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Interview with “The Freak”

Thursday, September 11th, 2003 | Article by Jean-Eric Hénault

An Interview with “The Freak” himself, Aristomenis Tsirbas (Meni).

Menithings, the company Meni created just a few years ago is just about to form a merger with a major film studio (to be announced shortly) and produce a feature film based on the short Menithings created called “The Freak”. This short film has won several major awards in film festivals all over the world. We talk with Meni about his latest adventures!

CGC: Could you begin by telling us about the many adventures you went through since “The Freak” was first released?

Meni: Well, things were hectic the moment I finished “The Freak” in San Francisco. My attention shifted almost immediately to visual effects supervising a sequence for the upcoming “A Wrinkle in Time”. Meanwhile Dane Smith, then still a part-time business partner, began researching film festivals.

Although I was happy with “The Freak”, I had no idea if it would be a festival worthy film. Things began slowly, with few festivals responding to our submissions. Then the Palm Springs Short Film Festival hit, where we won Best Animation. A tiny write up in the Hollywood trades resulted in widespread attention for the short. Before we knew it, festivals began waving fees and asking us to be in their programs! Dane joined on full time to manage the festival traffic.

It quickly became apparent that we needed to attend many of these festivals, so we scheduled a trip almost every month throughout the following year. I feel very privileged to have traveled to so many wonderful cities as a festival guest. Most fests were very accommodating to their film-makers, making our experiences truly rewarding. One of the most memorable trips was being flown to Paris, France to attend the launch of Luc Besson’s “Zero Un”; a feature film comprised of 10 short films including “The Freak”.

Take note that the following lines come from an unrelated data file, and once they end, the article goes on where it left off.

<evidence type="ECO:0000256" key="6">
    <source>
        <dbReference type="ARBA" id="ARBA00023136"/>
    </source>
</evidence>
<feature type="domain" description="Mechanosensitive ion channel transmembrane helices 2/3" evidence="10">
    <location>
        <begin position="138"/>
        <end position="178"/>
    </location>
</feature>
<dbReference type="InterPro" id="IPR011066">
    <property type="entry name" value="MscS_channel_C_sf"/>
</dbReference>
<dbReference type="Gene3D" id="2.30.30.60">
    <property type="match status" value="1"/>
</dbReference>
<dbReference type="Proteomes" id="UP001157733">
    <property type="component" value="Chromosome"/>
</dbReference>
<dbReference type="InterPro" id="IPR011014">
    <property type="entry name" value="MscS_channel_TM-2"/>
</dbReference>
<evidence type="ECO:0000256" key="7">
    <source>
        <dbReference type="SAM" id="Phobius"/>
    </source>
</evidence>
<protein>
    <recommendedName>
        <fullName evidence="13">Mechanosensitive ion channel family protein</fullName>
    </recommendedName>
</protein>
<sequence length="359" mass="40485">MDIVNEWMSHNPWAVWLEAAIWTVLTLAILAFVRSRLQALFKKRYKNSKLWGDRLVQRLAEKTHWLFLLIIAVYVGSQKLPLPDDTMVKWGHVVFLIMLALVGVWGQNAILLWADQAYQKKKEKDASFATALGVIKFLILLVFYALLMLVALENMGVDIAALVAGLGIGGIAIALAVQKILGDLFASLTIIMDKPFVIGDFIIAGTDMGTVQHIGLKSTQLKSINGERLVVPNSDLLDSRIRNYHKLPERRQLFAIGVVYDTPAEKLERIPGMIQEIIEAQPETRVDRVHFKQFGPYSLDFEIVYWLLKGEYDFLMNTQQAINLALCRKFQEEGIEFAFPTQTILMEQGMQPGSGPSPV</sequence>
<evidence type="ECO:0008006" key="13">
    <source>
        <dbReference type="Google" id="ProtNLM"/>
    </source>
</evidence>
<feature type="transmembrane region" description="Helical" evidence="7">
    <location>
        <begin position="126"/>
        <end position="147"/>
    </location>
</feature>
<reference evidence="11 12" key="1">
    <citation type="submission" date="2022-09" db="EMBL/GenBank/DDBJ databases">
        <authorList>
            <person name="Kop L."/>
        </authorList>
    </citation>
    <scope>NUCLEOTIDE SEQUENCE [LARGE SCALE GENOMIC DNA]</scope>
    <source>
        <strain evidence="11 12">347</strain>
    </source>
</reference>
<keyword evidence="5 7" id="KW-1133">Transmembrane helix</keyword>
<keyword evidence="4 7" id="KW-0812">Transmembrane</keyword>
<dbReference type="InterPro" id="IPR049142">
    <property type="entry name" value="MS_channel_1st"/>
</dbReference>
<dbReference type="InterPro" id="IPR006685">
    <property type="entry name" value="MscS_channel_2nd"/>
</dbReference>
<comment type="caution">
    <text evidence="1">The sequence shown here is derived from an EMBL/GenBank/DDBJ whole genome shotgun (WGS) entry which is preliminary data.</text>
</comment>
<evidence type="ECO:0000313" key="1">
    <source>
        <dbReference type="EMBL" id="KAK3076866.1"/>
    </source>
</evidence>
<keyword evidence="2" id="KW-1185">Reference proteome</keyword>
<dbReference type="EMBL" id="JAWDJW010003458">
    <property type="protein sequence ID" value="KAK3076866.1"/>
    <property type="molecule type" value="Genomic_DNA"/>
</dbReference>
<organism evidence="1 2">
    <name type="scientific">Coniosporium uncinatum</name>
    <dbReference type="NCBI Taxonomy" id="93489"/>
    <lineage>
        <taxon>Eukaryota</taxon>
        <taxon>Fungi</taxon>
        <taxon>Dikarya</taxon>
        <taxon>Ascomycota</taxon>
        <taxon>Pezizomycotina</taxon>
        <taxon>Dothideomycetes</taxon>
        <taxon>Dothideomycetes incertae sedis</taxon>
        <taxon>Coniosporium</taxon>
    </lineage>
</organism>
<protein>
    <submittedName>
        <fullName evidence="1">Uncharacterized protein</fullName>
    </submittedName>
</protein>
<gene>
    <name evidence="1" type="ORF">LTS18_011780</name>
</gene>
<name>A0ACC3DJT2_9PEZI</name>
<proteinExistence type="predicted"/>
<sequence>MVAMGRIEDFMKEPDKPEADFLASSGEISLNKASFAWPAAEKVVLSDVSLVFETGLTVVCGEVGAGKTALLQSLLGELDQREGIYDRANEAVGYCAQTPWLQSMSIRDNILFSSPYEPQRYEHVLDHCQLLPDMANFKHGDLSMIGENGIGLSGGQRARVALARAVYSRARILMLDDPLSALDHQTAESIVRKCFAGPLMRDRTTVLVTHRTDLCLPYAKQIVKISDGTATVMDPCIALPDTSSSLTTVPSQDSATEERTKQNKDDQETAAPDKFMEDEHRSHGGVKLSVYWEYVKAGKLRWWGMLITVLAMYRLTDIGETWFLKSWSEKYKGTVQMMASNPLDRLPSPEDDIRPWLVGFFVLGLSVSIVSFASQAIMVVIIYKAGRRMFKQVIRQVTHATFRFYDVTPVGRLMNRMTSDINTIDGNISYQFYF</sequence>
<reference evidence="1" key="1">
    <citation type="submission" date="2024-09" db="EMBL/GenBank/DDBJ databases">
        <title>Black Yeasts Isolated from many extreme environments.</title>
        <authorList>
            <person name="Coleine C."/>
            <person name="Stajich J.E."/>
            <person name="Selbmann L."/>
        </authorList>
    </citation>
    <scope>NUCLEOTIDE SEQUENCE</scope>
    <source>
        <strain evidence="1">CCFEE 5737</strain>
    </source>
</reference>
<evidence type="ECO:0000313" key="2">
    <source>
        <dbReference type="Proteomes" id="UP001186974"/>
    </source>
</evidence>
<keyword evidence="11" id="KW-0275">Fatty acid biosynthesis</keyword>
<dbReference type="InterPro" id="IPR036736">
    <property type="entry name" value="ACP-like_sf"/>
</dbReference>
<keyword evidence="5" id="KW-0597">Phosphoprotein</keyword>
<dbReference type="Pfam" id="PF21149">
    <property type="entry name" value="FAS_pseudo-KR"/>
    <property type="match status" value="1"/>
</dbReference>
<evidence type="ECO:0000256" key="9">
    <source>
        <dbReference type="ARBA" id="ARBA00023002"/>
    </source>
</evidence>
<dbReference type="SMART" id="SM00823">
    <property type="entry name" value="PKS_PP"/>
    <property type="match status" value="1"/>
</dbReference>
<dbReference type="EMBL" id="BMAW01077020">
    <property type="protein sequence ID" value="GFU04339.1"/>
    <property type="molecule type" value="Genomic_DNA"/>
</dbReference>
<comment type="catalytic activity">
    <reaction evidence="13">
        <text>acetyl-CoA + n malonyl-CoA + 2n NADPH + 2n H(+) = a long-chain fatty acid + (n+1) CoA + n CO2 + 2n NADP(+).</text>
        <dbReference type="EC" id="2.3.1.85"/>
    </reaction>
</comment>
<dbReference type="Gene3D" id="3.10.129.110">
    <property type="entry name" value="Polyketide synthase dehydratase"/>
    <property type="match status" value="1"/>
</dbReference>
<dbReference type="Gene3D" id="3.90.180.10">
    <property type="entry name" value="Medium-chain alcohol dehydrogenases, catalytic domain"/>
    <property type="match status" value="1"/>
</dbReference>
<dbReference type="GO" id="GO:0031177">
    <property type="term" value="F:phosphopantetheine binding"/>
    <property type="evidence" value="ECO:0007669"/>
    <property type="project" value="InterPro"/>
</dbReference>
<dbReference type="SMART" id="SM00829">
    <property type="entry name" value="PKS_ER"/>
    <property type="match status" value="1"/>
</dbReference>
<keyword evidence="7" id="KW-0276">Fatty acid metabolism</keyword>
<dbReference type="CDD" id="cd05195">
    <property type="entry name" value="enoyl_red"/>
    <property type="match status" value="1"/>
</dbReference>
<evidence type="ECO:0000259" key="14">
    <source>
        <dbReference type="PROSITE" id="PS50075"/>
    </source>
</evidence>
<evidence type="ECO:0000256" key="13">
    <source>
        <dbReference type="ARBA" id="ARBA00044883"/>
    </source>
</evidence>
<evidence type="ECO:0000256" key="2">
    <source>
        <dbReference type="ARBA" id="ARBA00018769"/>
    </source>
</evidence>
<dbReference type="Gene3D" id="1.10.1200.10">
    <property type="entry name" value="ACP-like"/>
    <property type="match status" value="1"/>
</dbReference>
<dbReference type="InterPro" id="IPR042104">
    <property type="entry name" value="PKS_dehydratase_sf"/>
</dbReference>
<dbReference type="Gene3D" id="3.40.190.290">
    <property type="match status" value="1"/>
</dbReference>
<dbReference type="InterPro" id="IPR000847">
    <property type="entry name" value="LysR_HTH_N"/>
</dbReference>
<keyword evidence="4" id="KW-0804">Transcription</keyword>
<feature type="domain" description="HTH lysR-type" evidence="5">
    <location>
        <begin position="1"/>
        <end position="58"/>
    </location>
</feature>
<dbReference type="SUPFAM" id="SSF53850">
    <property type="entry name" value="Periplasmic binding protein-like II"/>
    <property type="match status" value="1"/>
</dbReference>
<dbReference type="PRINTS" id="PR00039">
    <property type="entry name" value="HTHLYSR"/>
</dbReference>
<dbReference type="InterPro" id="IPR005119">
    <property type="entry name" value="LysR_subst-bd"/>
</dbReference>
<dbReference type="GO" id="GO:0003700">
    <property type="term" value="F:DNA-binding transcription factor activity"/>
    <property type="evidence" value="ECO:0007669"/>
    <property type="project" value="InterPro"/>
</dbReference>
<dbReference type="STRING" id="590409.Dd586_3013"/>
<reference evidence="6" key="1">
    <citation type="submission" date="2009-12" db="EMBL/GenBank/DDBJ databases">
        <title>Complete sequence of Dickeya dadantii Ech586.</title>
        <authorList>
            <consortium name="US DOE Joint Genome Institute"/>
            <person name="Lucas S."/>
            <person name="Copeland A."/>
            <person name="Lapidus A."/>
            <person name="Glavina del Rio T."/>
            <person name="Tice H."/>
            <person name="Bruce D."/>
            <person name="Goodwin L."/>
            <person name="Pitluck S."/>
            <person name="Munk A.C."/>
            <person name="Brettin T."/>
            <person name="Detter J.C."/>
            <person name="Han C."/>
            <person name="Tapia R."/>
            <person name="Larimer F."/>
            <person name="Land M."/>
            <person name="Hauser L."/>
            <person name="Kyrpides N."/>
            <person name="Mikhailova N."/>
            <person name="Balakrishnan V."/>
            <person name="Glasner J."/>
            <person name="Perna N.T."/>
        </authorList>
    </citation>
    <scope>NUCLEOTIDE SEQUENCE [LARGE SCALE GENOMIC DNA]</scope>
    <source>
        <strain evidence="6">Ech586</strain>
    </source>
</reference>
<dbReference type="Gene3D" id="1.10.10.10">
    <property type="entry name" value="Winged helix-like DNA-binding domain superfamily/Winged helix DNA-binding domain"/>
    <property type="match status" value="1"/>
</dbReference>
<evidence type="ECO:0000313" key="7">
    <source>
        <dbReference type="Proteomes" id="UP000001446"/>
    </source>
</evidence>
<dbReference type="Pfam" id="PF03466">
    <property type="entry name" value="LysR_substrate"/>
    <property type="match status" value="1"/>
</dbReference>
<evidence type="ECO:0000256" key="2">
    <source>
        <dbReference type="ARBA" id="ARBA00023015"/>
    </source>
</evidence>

So far, “The Freak” has won 10 awards, ranging from Paris and Switzerland to Hollywood and Sundance.

CGC: Tell us what’s happening to the Freak now and to MeniThings?

Meni: “The Freak” is currently optioned, which means that a company pays to take the property off the market so it can help develop it into a film or TV show without the fear of someone else buying it up. In our case, we recently struck a deal to develop The Freak into a CGI feature film with a major company. We’re currently in the first stage of the deal, where I work with one or more screenwriters to produce a script.